Thanks, Marvin: A Tribute To Marvin Miller, Bob Corker (former player)

Players, managers, and coaches in every major sport, not just baseball, profited from Marvin’s concepts. Every professional athlete, whether he’s Michael Jordan, Joe Montana, Wayne Gretzky, or the last man on the major league roster, should have tears of gratitude streaming down his face…

This website is created for baseball players, and indeed all professional athletes, regardless of the sport, to say thank you. A few select media and ownership people will share their thoughts as well. (Note: comprehensive ThanksMarvin website contains many past Miller articles and player quotes)



Hall of Shame, Allen Berra, Village Voice (2007)

Hank Aaron: “Marvin Miller should be in the Hall of Fame if the players have to break down the doors to get him in.”

Tom Seaver: “Marvin’s exclusion from the Hall of Fame is a national disgrace.”

Joe Morgan: “They should vote him in and then apologize for making him wait so long.”

Bob Costas: “There is no non-player more deserving of the Hall of Fame.”…

Red Barber: “Marvin Miller, along with Babe Ruth and Jackie Robinson, is one of the two or three most important men in baseball history.”

Bill James: “If baseball ever buys itself a mountain and starts carving faces in it, one of the first men to go up is sure to be Marvin Miller.”

Studs Terkel: “Marvin Miller, I suspect, is the most effective union organizer since John L. Lewis.”

Arthur Ashe: “Marvin Miller has done more for the welfare of black athletes than anyone else.”

Baseball’s Error: No Marvin Miller in the Hall of Fame, Peter Dreier, HuffPost (2011)

Forget steroids. Forget Frank McCourt’s mismanagement of the Dodgers. The biggest scandal in baseball at the moment is the Baseball Hall of Fame’s failure — for the fourth time — to induct Marvin Miller, who freed players from indentured servitude. The 94-year-old Miller, who directed the Major League Baseball Players Association (MLBPA) from 1963 to 1983, should be standing on the dais at Cooperstown on Sunday, when the Hall of Fame honors its new inductees.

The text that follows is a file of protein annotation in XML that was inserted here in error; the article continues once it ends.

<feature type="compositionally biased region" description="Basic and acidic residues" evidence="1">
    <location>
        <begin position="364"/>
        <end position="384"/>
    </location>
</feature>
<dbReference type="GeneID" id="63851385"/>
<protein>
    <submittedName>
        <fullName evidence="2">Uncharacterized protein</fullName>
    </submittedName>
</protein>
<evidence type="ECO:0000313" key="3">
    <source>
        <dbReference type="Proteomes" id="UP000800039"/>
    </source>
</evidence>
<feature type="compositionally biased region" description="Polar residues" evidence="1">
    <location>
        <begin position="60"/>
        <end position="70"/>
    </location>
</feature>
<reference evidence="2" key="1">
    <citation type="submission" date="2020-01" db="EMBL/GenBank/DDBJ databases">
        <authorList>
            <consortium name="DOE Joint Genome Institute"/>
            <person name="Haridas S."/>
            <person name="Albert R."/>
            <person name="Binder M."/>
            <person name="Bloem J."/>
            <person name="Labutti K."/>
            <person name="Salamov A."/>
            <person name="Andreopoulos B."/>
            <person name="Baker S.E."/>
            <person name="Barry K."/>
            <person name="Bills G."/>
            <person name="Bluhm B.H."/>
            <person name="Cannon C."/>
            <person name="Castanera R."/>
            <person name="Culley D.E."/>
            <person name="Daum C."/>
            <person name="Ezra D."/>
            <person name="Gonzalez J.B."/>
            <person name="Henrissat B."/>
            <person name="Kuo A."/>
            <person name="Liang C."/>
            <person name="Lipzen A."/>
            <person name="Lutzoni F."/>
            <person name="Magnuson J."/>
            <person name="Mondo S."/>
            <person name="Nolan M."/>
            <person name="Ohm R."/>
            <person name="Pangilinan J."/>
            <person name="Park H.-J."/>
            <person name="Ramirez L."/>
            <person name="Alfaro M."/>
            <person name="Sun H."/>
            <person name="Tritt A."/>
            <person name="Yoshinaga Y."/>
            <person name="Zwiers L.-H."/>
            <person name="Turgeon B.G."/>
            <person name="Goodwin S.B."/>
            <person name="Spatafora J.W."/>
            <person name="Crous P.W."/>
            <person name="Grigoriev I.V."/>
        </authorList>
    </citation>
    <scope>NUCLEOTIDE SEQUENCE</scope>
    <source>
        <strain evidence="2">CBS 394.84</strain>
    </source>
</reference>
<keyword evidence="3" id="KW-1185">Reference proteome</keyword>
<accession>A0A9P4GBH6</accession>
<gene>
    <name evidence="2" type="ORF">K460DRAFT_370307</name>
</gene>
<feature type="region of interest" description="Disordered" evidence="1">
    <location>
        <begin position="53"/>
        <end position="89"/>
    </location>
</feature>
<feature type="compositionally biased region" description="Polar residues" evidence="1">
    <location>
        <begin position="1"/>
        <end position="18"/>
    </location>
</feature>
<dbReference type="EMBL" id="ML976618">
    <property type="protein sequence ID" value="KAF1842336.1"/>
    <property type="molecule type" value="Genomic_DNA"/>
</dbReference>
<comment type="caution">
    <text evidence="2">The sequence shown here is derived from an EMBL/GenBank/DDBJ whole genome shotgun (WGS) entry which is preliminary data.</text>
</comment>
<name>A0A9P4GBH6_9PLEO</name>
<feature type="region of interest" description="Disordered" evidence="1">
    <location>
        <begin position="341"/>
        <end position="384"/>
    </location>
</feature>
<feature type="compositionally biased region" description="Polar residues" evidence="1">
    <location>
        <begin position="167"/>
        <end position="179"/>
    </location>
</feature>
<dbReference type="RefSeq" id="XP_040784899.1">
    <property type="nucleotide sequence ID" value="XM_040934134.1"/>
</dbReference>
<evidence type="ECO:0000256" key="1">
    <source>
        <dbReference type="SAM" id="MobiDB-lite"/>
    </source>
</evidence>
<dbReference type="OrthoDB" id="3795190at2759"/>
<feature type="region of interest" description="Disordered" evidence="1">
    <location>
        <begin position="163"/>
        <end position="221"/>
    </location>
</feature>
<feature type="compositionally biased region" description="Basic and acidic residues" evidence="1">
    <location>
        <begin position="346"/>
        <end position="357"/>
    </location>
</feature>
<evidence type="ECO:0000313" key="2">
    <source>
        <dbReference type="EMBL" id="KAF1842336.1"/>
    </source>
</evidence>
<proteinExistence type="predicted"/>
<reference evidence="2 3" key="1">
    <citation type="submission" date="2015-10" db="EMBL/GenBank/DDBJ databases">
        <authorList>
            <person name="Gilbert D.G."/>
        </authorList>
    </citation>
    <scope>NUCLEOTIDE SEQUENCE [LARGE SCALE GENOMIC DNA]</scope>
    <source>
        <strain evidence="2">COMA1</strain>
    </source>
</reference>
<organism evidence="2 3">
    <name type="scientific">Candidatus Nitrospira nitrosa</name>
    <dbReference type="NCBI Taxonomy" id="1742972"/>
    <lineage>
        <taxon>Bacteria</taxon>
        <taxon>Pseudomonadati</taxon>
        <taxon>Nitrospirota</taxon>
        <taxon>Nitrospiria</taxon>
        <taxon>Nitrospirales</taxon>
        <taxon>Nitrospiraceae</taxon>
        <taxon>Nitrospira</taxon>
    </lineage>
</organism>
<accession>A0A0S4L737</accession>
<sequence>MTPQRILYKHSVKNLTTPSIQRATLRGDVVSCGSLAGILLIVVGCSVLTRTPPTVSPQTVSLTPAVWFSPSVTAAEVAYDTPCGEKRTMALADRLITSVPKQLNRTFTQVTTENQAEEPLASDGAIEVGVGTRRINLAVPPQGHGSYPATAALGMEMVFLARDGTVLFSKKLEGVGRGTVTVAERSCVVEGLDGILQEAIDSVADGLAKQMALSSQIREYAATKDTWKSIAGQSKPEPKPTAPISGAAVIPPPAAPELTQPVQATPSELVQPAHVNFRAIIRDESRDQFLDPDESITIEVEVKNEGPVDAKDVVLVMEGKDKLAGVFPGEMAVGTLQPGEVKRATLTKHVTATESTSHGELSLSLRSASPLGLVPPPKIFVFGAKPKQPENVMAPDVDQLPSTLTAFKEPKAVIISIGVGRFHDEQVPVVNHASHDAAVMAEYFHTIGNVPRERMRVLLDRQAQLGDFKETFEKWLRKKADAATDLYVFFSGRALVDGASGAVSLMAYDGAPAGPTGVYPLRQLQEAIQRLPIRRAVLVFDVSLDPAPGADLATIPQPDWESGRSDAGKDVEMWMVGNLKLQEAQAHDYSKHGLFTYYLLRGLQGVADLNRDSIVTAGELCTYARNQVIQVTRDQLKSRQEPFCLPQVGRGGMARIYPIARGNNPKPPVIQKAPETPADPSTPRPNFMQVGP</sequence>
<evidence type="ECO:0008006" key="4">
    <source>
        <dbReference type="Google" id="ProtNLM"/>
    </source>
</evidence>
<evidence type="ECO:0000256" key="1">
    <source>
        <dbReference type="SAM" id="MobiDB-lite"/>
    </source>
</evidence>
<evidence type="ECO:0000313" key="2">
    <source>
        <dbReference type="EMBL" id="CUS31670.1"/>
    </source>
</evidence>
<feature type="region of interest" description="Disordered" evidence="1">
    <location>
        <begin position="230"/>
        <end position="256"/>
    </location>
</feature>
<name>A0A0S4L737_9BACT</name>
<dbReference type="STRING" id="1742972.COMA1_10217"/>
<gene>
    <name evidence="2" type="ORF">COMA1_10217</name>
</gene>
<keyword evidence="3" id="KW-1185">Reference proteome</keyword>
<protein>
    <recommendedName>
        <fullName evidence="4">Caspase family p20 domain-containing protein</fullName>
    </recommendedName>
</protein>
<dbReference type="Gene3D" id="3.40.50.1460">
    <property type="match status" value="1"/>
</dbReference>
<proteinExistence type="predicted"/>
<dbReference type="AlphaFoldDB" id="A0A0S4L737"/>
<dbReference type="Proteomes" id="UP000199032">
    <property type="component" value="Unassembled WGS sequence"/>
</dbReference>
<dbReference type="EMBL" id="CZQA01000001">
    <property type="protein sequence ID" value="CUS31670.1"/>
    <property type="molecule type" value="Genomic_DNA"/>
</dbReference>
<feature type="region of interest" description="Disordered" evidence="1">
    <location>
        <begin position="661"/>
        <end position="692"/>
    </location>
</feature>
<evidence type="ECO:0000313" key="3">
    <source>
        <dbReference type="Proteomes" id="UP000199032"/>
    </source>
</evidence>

Nolan Ryan Hall of Fame Induction Speech, 1999:

“Also, I would like to thank somebody that definitely has had an impact on myself and my family and many ballplayers sitting in this audience today and that was Marvin Miller. I came into the game when I broke into the major leagues, and the minimum salary was $7,000, and I had to go home in the winter time and get a job. And the first year that I was in the big leagues, the job I had was at a service station pumping gas from 3:00 to 9:00pm and closing the service station so Ruth and I could live through the winter until baseball season started. She worked in a bookstore at the college. And because of Marvin’s efforts and the people in baseball, we brought that level up to where the players weren’t put in that situation. Marvin, I appreciate the job that you have done and the impact that it’s had on my family. Thank you.”

Marvin Miller Asks Out of Hall of Fame Ballot “Farce”

“Paradoxically, I’m writing to thank you and your associates for your part in nominating me for Hall of Fame consideration, and, at the same time, to ask that you not do this again,” Miller said in a letter sent to the Baseball Writers Association of America, which has only partial input on this particular election. “The anti-union bias of the powers who control the Hall has consistently prevented recognition of the historic significance of the changes to baseball brought about by collective bargaining.

“As former executive director [retired since 1983] of the players’ union that negotiated these changes, I find myself unwilling to contemplate one more rigged Veterans Committee whose members are handpicked to reach a particular outcome while offering a pretense of a democratic vote. It is an insult to baseball fans, historians, sports writers and especially to those baseball players who sacrificed and brought the game into the 21st century. At the age of 91 I can do without a farce.”

Marvin Miller on Youtube